Clinicians should be aware of the differing severity and presentation of atopic dermatitis (AD) in African Americans. The frequency of atopic dermatitis is increasing, and is more common among Blacks, Asians, and Pacific Islanders. [Desai 2009] In fact, eczema is the second most frequent skin disease in African Americans. [Silverberg 2013] In the US, African American children are more likely to have AD (20% as compared to 12% among Caucasians) [Shaw 2011] and are more likely to have more severe disease, with African American children being 6 times more likely to have severe AD than white children. [Brunner 2019, Poladian 2019]. Conversely, the disease is less common among African American adults, with just 7.7% of African American adults being diagnosed with eczema, as compared with 10.8% of Hispanic, 10.5% of white, 9.1% of Asian, and 7.8% of Native American adults.
AD is a disease of unknown etiology that results in a malfunction in the immune system and epithelial barrier disturbance. A genetic mutation leading to loss of function in filaggrin, a protein found in skin that is essential in epidermal homeostasis, has been found in up to 50% of European and 27% of Asian patients with AD, but was found to be 6 times less common in African American patients. [Silverberg 2019] These mutations in filaggrin have been associated with increased risk of early-onset, severe, persistent AD with asthma and allergies. Additionally, those who live in an urban setting or are exposed to environmental allergens (e.g. dust mites) are at greater risk for developing AD.
AD is typically characterized by pruritus, xerosis, lichenification and eczematous lesions, with distribution on face, neck and extensors in children, on flexural surfaces in both children and adults. AD presents more often in African Americans with papular eczema on the torso, arms and legs. In African American patients, eczema can result in lesions that are darker brown, ashen or gray in color, with changes in pigmentation and papular eczema on the torso, arms and legs. [Kaufman 2019] Affected areas may be inflamed, pruritic and xerotic. African Americans with eczema can experience extensive dryness and dark circles around the eyes, causing the skin to thicken due to rubbing. Prurigo nodules can also be found in this area due to the irritation of the skin during disease flares. Hypopigmentation can appear in areas where a flare has occurred, but this hypopigmentation typically returns to normal over time.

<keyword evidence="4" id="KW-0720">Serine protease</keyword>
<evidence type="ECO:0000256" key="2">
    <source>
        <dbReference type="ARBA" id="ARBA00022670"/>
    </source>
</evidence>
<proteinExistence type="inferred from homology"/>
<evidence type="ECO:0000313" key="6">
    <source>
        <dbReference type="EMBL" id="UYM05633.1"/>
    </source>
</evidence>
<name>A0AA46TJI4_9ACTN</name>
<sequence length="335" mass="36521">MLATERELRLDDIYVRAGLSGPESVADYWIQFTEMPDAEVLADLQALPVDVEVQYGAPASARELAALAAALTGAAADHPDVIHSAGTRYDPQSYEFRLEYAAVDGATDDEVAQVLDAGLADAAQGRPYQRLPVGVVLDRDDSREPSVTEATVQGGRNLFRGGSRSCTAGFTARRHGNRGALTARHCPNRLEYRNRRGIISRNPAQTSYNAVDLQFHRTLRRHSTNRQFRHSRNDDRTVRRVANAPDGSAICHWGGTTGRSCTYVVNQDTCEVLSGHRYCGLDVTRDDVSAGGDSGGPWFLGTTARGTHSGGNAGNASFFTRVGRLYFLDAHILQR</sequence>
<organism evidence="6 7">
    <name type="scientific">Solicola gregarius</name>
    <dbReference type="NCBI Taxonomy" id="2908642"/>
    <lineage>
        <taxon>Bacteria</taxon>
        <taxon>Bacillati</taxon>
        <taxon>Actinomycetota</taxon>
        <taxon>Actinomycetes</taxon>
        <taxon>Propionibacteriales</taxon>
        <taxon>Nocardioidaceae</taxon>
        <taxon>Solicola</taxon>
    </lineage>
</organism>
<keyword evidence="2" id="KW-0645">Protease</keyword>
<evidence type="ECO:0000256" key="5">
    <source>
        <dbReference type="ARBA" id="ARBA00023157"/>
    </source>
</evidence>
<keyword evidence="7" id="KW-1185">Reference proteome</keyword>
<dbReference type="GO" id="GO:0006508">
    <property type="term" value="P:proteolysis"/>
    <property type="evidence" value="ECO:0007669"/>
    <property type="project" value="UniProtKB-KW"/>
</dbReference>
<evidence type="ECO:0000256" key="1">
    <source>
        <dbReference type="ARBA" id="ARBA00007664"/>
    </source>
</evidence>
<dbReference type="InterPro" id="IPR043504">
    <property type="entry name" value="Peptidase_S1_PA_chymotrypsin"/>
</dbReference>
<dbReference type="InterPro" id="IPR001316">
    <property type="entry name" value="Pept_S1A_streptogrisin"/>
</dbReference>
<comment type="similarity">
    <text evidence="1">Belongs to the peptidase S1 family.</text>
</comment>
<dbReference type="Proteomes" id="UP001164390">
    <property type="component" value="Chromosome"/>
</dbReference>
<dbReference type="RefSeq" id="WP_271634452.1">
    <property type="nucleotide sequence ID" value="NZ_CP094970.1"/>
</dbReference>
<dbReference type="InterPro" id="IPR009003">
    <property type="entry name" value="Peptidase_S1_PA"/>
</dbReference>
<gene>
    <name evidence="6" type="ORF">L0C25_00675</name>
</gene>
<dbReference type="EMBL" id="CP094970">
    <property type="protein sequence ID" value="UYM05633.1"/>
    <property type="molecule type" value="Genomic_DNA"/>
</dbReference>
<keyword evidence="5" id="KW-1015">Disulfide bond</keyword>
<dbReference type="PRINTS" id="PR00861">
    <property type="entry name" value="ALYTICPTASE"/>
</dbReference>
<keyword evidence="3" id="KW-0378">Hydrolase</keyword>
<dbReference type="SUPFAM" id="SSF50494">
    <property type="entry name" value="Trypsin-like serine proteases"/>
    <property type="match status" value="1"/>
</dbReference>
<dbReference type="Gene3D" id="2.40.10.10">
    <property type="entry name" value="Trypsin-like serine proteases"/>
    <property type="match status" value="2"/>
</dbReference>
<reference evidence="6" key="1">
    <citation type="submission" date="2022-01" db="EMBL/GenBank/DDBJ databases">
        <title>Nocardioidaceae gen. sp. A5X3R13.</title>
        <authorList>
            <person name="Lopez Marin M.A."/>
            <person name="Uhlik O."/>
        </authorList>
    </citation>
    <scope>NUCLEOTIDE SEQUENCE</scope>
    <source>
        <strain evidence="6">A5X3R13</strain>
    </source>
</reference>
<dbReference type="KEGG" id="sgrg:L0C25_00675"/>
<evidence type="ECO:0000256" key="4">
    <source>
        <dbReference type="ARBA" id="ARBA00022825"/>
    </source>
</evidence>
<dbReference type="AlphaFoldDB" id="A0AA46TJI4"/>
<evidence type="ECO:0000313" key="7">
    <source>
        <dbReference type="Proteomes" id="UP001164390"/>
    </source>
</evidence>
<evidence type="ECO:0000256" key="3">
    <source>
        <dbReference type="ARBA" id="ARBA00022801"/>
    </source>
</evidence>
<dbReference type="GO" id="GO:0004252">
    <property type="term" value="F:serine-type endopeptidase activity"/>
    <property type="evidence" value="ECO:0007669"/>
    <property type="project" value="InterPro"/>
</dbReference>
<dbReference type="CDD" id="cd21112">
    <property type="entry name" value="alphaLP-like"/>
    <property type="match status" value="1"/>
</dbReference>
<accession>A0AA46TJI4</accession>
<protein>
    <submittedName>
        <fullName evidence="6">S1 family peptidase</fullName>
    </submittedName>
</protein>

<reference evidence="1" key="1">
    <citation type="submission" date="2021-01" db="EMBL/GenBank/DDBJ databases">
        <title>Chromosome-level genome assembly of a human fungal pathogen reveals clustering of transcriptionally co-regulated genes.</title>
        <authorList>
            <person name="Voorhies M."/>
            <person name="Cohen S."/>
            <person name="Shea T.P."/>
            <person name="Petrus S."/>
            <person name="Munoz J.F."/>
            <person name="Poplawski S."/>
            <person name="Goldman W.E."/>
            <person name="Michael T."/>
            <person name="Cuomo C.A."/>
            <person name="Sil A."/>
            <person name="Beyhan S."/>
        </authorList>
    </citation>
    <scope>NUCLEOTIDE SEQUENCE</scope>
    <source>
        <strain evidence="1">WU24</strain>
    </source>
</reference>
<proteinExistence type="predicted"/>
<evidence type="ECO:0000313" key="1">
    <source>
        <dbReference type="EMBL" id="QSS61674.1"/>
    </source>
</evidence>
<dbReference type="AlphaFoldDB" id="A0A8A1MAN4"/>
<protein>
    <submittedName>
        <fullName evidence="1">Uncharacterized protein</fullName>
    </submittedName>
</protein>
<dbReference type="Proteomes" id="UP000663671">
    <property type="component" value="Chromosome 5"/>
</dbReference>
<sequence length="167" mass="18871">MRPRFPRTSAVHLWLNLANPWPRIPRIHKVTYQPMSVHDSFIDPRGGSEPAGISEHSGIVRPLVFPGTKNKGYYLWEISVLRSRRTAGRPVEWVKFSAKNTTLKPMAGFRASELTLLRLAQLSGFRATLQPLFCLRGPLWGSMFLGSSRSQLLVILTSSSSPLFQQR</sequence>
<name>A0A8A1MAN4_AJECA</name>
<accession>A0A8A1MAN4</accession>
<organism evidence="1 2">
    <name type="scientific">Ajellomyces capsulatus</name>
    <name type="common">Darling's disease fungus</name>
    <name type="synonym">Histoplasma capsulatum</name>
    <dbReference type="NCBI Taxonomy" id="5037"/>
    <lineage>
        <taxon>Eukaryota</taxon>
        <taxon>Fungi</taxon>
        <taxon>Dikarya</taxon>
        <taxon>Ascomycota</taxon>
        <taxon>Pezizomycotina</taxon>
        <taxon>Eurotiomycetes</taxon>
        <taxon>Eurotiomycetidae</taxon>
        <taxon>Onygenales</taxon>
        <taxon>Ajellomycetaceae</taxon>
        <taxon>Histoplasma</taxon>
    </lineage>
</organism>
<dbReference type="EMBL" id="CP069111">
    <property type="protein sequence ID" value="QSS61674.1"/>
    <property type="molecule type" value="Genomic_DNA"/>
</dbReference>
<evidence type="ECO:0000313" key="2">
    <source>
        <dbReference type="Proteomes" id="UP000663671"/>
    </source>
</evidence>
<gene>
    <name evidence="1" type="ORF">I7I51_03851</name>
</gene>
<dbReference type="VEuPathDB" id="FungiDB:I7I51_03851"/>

Given the chronic nature of AD, the health care burden that accompanies the disease has been well-documented. African American patients have a higher health care burden than other patients, with higher rate of office visits for AD than white patients. [Sanyal 2019] The chronic nature of AD has been found to put financial strain on patients, due to the high number of office visits and treatment medications needed over the course of the disease. [Koszuru 2019] AD has been found to affect patient’s quality of life (QOL), with negative impacts on mental health, sleep, physical activity, social functioning, as well as academic and occupational performance. The negative impacts on QOL have been found to be greater in patients of color. [Poladian 2019]
Brunner, Patrick M. et al. Racial differences in atopic dermatitis. Annals of Allergy, Asthma & Immunology. 2019. Volume 122, Issue 5, 449 – 455.
Desai, N., & Alexis, A.F. (2009). Atopic Dermatitis and Other Eczemas. In A.P. Kelly & S.C. Taylor (Eds.), Dermatology for Skin of Color. China: McGraw-Hill.
Kaufman B, Alexis A. Eczema in skin of color: What you need to know. https://nationaleczema.org/eczema-in-skin-of-color/.
Poladian K, De Souza B, McMichael AJ. Atopic Dermatitis in Adolescents With Skin of Color In Collaboration With the Skin of Color Society. Cutis. 2019 September;104(03):164-168.
Sanyal RD, et al. Atopic dermatitis in African American patients is TH2/TH22-skewed with TH1/TH17 attenuation. Annals of Allergy, Asthma & Immunology. 2019. Volume 122, Issue 1, 99 – 110.e6
Shaw TE, Currie GP, Koudelka CW, Simpson EL. Eczema prevalence in the United States: data from the 2003 National Survey of Children’s Health. J Invest Dermatol. 2011;131(1):67-73.
Silverberg JI. Revolutionizing Atopic Dermatitis. Cutis. 2019 September;104(03):142-143.
Silverberg JI, Hanifin JM. Adult eczema prevalence and associations with asthma and other health and demographic factors: a US population-based study. J Allergy Clin Immunol. 2013;132(5):1132-1138.